The truth is, we invaded their country and settled in their territories. We swept them up and put them in segregated camps. We completely gutted their camps, their villages, their culture and their lifestyles. Then we proceeded to make them the enemy and make heroes of killers like Custer. But a drop or two of their blood is something to brag about.

What is the best part of New York City? Central Park, without a doubt, that huge span of land that offers its citizens a glimpse of greenery, the shade of trees, the illusion that the buildings and streets and millions of pedestrians do not exist. Try as I might, I could not get my companions to be interested in exploring this expanse, since this huge stretch of land reminded them too much of Midwestern living. Even though I reminded them that people like Yoko Ono and John Lennon had paid tremendous sums simply to live with a view of the park, a short buggy ride was as far as they would go.

Take your walking shoes, if you are visiting New York City. And hang onto them. I lost a new pair of sneakers in a restaurant, where the workers developed a bad case of Me Only Understand Spanish when I went back for them. There are more Spanish immigrants than pigeons in New York City. They work in every menial job. One of them is wearing my brand new sneakers.

The garbage, when piled on the curbsides, forms a high cliff in the city, almost as high as the skyscrapers. What they do with all that garbage is mind-boggling. But it is not a dirty city. It is clean and proud, for the most part. I am sure it has its ghettos, crammed with minorities walking along dirty, greasy streets, but I didn't see them. We were in a hotel in Times Square. The architecture alone makes the trip worthwhile. It is not stodgy and grim, like London, but a bright and smiling city. People walk up and down those sidewalks, but they will still nod as they pass.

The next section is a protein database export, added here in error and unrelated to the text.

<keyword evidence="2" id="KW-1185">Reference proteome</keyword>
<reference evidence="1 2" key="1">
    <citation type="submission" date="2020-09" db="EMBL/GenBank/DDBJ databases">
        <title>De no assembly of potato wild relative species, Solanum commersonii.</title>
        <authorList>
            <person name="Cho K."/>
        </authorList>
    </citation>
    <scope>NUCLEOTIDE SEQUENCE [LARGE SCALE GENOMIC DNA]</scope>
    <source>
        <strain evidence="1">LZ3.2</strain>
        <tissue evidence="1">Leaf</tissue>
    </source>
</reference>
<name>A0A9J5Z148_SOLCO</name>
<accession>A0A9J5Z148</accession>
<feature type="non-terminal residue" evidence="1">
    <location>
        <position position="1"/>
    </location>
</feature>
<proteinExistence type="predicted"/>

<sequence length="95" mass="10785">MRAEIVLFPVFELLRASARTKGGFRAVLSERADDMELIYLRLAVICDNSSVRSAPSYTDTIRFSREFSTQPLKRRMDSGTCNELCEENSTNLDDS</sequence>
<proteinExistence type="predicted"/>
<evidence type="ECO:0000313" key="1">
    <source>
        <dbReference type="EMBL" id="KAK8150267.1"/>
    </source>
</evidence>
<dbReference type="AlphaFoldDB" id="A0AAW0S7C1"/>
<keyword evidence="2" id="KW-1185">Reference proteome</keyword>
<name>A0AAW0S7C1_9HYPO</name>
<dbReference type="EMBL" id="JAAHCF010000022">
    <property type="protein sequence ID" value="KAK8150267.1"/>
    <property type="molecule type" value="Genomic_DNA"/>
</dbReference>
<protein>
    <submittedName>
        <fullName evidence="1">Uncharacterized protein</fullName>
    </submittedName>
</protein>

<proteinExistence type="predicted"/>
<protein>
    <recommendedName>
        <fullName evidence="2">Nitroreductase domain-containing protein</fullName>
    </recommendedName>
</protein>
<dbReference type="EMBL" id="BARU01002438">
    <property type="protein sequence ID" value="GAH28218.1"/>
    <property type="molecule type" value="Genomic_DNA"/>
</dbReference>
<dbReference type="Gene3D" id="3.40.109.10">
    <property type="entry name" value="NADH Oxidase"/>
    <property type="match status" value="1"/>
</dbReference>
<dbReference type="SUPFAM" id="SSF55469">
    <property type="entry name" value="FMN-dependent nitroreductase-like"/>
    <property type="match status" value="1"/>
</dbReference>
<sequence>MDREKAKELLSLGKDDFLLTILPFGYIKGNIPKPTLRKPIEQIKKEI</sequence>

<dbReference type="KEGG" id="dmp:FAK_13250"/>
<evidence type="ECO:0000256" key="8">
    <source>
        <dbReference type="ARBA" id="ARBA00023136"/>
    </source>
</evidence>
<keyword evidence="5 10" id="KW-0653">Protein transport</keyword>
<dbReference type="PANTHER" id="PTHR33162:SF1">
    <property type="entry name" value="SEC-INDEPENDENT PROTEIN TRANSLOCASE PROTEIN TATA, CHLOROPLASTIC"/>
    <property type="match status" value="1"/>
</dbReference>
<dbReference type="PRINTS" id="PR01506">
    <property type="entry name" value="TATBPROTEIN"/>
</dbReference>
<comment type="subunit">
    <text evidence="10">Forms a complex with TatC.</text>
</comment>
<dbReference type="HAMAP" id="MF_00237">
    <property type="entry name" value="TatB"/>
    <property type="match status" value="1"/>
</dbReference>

It was a happy trip. Undoubtedly, while we were hiking those streets, there were countless deaths in Iraq, countless crying children left without parents, countless jobs lost in our country, countless people worried about losing their houses. Undoubtedly, the president made a speech about his Successful Surge and tossed in a few untruths. But, for a little while, there was a moment of relaxation and excitement. For a little while, that ugly reality faded away, and life was without care, without worry. That's what a brief vacation will do for's exhausting, but it takes you away from it all. You don't listen to the news. You don't think about what is for dinner. You don't worry about that leaking pipe in the bathroom. You don't go to the mailbox for the bills. For a short while, you are living in another place, another time, another galaxy.

When a friend asked me, when I told her I had just returned from New York City, "Weren't you worried about a terror attack while you were there?" I had the perfect answer for her.

"Not too much, although I was alert. You see, I am not a Republican."

I love these little jibes aimed at rightwing friends. It's like a fresh load of fodder for a horse, a bushel of grain for a chicken. Fear not, saith the Lord....and I take him at his word.

I saw Ground Zero, still an empty lot, just sitting there, awaiting whatever actions will eventually be taken. There is a feeling about that plot of ground, the same feeling one gets while viewing the ocean, a sense of awe, a sense of forces capable of sweeping you up and carrying you away. It is a burial ground to so many souls, so many good people, and I hope they remember that and do not descend to erecting just another skyscraper.

Because, like the Statue of Liberty, it has become a symbol of the freedom and liberty, invaded by those who resent freedom and liberty, who prefer a stilted life of regimentation and rigor. To look at Ground Zero, one can only say "God Bless America!" and vow to keep our country as vigilantly and purposefully safe as those determined men who fashioned it in the first place.